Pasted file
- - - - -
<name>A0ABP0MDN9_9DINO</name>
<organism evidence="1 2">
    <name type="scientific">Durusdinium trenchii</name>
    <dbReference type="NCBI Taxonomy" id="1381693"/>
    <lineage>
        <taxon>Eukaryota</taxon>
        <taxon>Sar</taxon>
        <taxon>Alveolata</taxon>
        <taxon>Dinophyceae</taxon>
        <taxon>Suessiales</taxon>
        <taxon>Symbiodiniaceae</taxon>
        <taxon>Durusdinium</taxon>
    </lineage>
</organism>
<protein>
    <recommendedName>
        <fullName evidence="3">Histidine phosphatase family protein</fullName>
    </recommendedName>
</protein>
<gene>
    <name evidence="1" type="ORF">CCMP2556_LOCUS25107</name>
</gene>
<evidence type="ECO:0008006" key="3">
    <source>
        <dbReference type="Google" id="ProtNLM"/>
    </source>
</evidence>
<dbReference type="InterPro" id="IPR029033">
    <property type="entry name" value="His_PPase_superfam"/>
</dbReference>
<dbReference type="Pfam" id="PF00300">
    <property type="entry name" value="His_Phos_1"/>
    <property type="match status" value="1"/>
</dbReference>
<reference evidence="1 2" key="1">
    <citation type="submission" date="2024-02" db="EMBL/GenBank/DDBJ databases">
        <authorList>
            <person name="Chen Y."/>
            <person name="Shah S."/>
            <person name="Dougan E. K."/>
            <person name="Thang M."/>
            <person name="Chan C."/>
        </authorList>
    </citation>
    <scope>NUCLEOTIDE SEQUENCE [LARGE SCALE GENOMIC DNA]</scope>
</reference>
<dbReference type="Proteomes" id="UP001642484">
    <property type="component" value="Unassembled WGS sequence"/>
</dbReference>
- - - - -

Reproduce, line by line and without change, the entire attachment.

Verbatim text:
<name>A0ABP0MDN9_9DINO</name>
<organism evidence="1 2">
    <name type="scientific">Durusdinium trenchii</name>
    <dbReference type="NCBI Taxonomy" id="1381693"/>
    <lineage>
        <taxon>Eukaryota</taxon>
        <taxon>Sar</taxon>
        <taxon>Alveolata</taxon>
        <taxon>Dinophyceae</taxon>
        <taxon>Suessiales</taxon>
        <taxon>Symbiodiniaceae</taxon>
        <taxon>Durusdinium</taxon>
    </lineage>
</organism>
<protein>
    <recommendedName>
        <fullName evidence="3">Histidine phosphatase family protein</fullName>
    </recommendedName>
</protein>
<gene>
    <name evidence="1" type="ORF">CCMP2556_LOCUS25107</name>
</gene>
<evidence type="ECO:0008006" key="3">
    <source>
        <dbReference type="Google" id="ProtNLM"/>
    </source>
</evidence>
<dbReference type="InterPro" id="IPR029033">
    <property type="entry name" value="His_PPase_superfam"/>
</dbReference>
<dbReference type="Pfam" id="PF00300">
    <property type="entry name" value="His_Phos_1"/>
    <property type="match status" value="1"/>
</dbReference>
<reference evidence="1 2" key="1">
    <citation type="submission" date="2024-02" db="EMBL/GenBank/DDBJ databases">
        <authorList>
            <person name="Chen Y."/>
            <person name="Shah S."/>
            <person name="Dougan E. K."/>
            <person name="Thang M."/>
            <person name="Chan C."/>
        </authorList>
    </citation>
    <scope>NUCLEOTIDE SEQUENCE [LARGE SCALE GENOMIC DNA]</scope>
</reference>
<dbReference type="Proteomes" id="UP001642484">
    <property type="component" value="Unassembled WGS sequence"/>
</dbReference>